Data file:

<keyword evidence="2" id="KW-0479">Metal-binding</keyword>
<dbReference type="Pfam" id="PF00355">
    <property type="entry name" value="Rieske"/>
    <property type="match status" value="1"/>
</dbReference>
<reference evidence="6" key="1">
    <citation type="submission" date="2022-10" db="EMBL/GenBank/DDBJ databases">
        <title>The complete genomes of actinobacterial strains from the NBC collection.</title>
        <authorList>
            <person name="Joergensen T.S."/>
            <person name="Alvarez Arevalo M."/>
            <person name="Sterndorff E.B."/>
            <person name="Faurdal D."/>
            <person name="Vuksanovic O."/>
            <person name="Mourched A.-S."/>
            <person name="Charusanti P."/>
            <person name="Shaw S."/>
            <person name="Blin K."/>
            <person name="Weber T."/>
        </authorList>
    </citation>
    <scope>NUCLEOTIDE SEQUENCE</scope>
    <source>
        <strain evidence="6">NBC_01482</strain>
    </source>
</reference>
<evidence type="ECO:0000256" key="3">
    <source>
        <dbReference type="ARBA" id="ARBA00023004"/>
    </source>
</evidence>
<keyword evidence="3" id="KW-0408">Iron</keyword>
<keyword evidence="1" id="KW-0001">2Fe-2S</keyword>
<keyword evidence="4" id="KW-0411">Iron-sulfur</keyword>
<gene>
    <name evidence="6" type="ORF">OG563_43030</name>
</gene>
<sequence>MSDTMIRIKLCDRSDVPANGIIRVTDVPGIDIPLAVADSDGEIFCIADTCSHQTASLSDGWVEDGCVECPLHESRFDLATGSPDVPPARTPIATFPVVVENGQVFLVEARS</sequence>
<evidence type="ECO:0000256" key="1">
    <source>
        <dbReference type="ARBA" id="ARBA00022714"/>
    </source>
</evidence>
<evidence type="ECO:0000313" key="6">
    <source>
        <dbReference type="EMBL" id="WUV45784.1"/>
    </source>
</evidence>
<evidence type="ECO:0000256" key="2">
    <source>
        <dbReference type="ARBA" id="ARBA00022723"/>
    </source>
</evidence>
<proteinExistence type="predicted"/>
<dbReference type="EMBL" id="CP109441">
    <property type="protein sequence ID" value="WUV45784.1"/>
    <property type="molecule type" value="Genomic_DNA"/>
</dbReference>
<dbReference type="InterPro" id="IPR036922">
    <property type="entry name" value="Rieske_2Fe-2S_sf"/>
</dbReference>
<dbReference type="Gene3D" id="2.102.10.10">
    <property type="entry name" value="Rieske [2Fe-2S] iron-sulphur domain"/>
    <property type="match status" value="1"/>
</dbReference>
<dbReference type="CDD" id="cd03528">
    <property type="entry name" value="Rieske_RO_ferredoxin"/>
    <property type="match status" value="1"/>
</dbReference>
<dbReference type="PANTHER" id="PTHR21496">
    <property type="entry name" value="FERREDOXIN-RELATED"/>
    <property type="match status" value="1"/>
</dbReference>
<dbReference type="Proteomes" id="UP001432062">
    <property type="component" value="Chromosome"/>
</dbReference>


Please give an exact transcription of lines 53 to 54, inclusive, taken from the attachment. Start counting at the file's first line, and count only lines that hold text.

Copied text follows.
</evidence>
<proteinExistence type="predicted"/>